The Tabata regimen was the first high intensity interval training method to be supported by research. In 1996, Dr. Izumi Tabata found that elite athletes who followed this regime experienced gains in aerobic capacity equivalent to athletes who performed medium intensity exercise for much longer periods. These athletes also experienced anaerobic gains that the athletes who used steady-state training did not achieve.

The Tabata regimen consists of eight 20 second intervals of high intensity work separated by ten seconds rest, for a total of four minutes. Do at least five or ten minutes of moderate warmup exercise before starting the Tabata workout. Many different exercises are suitable for Tabata: running; stationary bicycle, elliptical, or rowing machine; bodyweight exercises like push-ups or squats; even weighted exercises like bench presses or thrusters.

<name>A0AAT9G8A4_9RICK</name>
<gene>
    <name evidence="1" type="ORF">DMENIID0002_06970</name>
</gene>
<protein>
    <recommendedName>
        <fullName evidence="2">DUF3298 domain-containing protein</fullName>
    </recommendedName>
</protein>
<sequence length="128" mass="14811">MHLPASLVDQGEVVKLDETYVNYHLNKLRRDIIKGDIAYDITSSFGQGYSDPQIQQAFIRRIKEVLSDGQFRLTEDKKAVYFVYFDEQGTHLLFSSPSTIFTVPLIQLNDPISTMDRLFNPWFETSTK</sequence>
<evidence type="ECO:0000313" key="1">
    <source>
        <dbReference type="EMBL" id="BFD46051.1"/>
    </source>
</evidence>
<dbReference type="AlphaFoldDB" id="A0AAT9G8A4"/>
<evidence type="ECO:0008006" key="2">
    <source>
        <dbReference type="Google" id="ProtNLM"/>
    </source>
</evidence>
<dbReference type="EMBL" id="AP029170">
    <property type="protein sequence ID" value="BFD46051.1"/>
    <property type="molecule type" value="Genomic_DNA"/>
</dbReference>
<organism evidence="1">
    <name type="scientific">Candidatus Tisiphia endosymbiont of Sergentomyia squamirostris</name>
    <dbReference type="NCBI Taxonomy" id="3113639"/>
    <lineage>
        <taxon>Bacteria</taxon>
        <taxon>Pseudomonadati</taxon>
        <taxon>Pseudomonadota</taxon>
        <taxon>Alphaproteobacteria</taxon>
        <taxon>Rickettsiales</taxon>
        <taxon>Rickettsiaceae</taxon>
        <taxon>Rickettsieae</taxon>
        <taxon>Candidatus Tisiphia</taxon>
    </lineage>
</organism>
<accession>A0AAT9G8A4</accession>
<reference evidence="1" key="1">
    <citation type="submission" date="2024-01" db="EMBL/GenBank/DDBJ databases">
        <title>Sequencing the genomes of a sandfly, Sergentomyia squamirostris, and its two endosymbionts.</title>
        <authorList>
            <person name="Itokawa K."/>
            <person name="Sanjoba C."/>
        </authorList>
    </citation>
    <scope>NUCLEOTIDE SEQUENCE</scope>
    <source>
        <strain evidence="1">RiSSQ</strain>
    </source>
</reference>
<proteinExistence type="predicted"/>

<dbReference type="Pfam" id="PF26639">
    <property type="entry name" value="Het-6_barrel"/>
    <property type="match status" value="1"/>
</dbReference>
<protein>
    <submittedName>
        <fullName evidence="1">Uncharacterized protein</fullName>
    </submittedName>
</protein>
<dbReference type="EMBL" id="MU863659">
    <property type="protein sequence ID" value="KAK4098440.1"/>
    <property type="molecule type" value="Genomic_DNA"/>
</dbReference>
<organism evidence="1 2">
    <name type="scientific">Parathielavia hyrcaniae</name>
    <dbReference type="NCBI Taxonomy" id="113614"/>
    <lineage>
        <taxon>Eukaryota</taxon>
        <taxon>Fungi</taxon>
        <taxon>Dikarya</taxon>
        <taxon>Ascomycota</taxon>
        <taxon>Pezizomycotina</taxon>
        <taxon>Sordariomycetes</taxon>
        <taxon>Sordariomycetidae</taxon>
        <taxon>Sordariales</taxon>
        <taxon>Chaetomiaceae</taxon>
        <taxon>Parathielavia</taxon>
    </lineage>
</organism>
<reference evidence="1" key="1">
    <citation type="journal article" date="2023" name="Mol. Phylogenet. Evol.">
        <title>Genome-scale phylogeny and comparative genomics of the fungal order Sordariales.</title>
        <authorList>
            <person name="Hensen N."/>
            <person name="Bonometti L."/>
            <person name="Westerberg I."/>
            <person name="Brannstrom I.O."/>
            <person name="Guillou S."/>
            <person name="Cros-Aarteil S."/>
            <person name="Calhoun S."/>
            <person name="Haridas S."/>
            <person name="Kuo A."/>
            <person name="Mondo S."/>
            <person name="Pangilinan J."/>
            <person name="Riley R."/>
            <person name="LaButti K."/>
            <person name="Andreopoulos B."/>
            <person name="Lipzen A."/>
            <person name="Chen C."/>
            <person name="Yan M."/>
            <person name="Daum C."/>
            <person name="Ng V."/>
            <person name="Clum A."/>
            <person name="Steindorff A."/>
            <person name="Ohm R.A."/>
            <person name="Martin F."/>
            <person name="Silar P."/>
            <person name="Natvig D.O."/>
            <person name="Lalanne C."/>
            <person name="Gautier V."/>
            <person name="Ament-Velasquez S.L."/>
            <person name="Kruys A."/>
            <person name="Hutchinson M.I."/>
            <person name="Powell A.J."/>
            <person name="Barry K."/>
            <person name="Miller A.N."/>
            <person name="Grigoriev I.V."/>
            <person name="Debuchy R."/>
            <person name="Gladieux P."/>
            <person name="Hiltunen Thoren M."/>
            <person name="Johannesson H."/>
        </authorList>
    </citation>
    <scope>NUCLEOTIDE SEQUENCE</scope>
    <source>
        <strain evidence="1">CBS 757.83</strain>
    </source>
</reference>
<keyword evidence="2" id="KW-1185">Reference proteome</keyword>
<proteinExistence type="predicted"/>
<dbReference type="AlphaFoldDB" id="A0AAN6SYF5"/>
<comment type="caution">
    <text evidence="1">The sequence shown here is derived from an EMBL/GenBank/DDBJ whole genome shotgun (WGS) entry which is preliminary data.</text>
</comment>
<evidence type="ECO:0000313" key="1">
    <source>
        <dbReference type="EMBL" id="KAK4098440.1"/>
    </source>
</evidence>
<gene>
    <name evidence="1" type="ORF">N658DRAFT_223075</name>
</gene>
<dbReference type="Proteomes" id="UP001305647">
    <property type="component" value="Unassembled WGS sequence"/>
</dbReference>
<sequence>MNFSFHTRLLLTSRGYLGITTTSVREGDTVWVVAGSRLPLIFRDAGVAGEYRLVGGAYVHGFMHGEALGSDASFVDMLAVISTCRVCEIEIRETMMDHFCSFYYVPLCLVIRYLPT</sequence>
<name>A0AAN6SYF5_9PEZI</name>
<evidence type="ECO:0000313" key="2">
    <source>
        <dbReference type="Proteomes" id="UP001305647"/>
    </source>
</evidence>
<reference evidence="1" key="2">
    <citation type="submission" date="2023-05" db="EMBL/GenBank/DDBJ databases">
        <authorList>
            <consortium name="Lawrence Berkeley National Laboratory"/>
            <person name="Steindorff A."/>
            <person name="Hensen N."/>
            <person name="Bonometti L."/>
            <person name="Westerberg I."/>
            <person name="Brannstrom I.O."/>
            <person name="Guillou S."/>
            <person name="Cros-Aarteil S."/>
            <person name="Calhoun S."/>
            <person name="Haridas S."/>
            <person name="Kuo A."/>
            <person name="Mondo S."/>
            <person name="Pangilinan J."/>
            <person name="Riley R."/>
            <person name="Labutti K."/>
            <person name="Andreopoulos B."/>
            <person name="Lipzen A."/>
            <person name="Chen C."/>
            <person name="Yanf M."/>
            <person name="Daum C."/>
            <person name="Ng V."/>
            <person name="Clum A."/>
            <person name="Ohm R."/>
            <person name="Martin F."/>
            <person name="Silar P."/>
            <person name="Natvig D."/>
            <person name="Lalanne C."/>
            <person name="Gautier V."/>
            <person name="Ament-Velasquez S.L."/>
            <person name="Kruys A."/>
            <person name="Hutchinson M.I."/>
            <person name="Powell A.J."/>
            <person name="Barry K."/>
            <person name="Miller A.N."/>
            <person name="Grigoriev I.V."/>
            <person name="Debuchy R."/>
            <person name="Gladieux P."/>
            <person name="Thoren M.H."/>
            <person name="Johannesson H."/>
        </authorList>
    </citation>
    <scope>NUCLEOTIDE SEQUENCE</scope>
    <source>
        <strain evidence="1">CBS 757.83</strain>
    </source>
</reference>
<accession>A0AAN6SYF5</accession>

If you are using weights, select a weight much lighter than you’d use for lifting. You need to be able to lift it continuously for those eight 20-second intervals.

It’s OK to pace yourself when you are first beginning Tabata training, but your ultimate goal is to go all out for all eight of the work intervals.